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The BMW 5-Series (E39 chassis) was introduced in the United States as a 1997 model year car and lasted until the 2004 when the E60 chassis was released. The United States saw several variations including the 525i, 528i, 530i and 540i. -- View the E39 Wiki

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Old 01-20-2014, 04:10 AM
Helgason Helgason is offline
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Question Frustrating rear ABS problem [fixed, new module]

Hey guys.
I was working on my car the other day, had to take off the manifold and replace the valley pan. BMW E39 535 M62 10-96

When I reassemble the car I notice the ABS and ASC lights are on.
I check the ABS/ASC errors with INPA and get error codes on both rear ABS wheel sensors.

4 wheel sensor rear left
5 wheel sensor rear right
30 wheel sensor rear right

I had the computer plugged in and drove the car around while checking the sensor status.
Both the front sensors are working just fine, but no readings are coming from neither rear sensor, just 0 and 0.

I bought new sensors and installed them last week, but no luck.

I located the ABS/ASC module under the glovebox and resistance measured the ABS sensors from the plug, and I seem to get a constant reading, 3 Megaohm on the front sensors, and 3 Kiloohm on the rear sensors.

From what I've read the ABS module is often the problem, but should not be in my case since the 1996 model, it's installed under the glovebox, not in the engine compartment.

I also measured the wire coming from the ABS module to the engine and the reading was good.

Have you got any ideas what to try next? The only thing I can think of is replacing the ABS/ASC module, but it's pretty hard to find since they only came with the M62 V8 cars.


Last edited by Helgason; 02-18-2014 at 10:08 AM. Reason: fixed
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Old 01-20-2014, 05:58 AM
rdl rdl is offline
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Since the faults appeared immediately after your engine work, the first step would be a search for wiring & connectors that may have been disturbed. It seems too large a coincidence that the ABS module or the wheel sensors would chose that exact time to fail, unless they were was damaged during the engine work.

I'm not not familiar with the layout in your engine bay and wiring harness routing. Perhaps others will chime in with specific suggestions.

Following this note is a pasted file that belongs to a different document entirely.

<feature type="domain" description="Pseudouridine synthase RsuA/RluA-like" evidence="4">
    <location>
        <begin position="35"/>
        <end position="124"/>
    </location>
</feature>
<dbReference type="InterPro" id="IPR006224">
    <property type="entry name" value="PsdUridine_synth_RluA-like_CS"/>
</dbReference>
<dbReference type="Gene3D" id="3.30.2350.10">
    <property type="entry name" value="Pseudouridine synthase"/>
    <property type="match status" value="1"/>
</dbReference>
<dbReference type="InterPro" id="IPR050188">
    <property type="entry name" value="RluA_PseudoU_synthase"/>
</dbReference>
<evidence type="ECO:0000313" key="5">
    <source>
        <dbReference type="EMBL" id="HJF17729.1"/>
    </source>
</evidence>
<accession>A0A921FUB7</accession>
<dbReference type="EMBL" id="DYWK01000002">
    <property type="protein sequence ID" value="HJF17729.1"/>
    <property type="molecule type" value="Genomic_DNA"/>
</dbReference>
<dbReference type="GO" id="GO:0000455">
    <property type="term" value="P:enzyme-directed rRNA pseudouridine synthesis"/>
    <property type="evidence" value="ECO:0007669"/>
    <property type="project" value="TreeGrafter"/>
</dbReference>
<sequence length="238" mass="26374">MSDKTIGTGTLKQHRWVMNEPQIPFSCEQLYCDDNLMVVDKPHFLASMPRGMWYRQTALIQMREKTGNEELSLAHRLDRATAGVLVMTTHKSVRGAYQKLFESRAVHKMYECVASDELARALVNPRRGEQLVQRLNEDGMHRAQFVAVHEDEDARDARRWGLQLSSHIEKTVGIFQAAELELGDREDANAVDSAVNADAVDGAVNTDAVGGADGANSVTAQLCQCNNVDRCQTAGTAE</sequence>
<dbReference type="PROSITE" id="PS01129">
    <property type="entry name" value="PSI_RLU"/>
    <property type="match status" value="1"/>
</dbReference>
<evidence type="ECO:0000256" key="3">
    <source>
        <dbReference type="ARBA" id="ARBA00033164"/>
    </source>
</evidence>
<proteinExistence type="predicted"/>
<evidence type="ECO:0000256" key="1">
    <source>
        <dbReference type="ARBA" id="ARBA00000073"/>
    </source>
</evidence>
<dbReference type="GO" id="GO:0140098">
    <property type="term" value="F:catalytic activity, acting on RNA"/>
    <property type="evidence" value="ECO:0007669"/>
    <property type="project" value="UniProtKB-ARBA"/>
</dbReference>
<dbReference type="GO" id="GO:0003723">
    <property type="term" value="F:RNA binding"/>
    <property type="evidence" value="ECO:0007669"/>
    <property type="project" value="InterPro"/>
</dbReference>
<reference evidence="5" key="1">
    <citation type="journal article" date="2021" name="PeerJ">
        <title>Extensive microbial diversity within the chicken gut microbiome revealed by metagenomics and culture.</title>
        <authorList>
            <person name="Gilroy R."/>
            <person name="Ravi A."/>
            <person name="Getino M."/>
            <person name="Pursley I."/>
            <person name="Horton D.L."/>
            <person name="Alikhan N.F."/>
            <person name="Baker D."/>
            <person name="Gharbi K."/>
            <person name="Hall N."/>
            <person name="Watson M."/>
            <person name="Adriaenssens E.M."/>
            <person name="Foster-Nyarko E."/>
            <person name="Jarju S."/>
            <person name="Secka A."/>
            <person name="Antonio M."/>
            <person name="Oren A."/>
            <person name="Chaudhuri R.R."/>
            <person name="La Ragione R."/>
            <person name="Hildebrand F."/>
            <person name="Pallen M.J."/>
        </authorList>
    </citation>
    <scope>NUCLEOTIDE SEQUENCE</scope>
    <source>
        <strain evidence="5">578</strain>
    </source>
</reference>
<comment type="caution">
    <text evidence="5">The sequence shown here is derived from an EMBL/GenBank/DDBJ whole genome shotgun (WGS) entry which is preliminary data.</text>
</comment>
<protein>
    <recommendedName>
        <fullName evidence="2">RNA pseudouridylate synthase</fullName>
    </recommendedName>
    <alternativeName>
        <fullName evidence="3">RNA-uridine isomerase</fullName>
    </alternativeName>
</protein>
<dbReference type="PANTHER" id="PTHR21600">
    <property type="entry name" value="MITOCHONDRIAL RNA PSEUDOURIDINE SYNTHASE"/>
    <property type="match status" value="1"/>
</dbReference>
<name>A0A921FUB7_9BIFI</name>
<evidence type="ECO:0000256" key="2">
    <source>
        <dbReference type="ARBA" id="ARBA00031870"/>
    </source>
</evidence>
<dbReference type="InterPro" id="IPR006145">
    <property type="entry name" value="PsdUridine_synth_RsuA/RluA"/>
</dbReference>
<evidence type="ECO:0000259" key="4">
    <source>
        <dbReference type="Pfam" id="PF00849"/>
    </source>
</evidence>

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Old 01-20-2014, 06:12 AM
Helgason Helgason is offline
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Thanks for the fast reply.

Yes, it's quite a coincidence, but I had a chat with one of the most experienced BMW mechanic around, who has specialised in BMW for about two decades, that he could think of anything that could link those two together.

It's worth mentioning though, when I first assembled the manifold, I mixed up some of the sensor plugs so the car was a bit odd for a while, but I figured that out a few days later.
The sensors that got mixed up were the throttle valve switches, on the throttle house assy and the air mass meter.

The plug is no. 12 on this image, and the ABS/ASC module no. 15.
Could this have damaged the module?



It got mixed up with no. 2 on this image:



Images from:

http://realoem.com/bmw/showparts.do?...37&hg=13&fg=15
http://realoem.com/bmw/showparts.do?...82&hg=13&fg=15
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Old 01-20-2014, 06:37 AM
rdl rdl is offline
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The inadvertent plug swap doesn't seem an obvious cause of the ABS faults.

The best advice I can offer is that you search the Best Links thread in this forum for ABS/ASC/DSC faults. You will find links to several threads addressing common problems and diagnostic procedures.
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Old 01-20-2014, 08:16 AM
Helgason Helgason is offline
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Yeah, thanks again.
I've been going trough some threads but haven't found any solution yet.

I'm hoping to hear from someone who knows exactly how the systems are wired.
When I switch on the car, the left rear ABS sensor error comes on right away.

When I start driving, the second rear sensor error appears, along with the third error.

I'm starting to think I must have cut some wire when I was reassembling the intake manifold, but I just don't know which wire could **** up only the rear ABS sensors.
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Old 01-20-2014, 08:33 AM
pshovest pshovest is offline
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The ASC on my '98 E36 closes the secondary throttle on startup as part of a self-check sequence. Make sure cable 17 is connected properly and have someone switch ignition on while you check that cable momentarily closes the secondary throttle.
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Old 01-21-2014, 02:25 AM
Helgason Helgason is offline
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Quote:
Originally Posted by pshovest View Post
The ASC on my '98 E36 closes the secondary throttle on startup as part of a self-check sequence. Make sure cable 17 is connected properly and have someone switch ignition on while you check that cable momentarily closes the secondary throttle.
I will check that, thanks for the advice. Is that switch something that might shut down the rear ABS sensors?
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Old 01-21-2014, 04:18 AM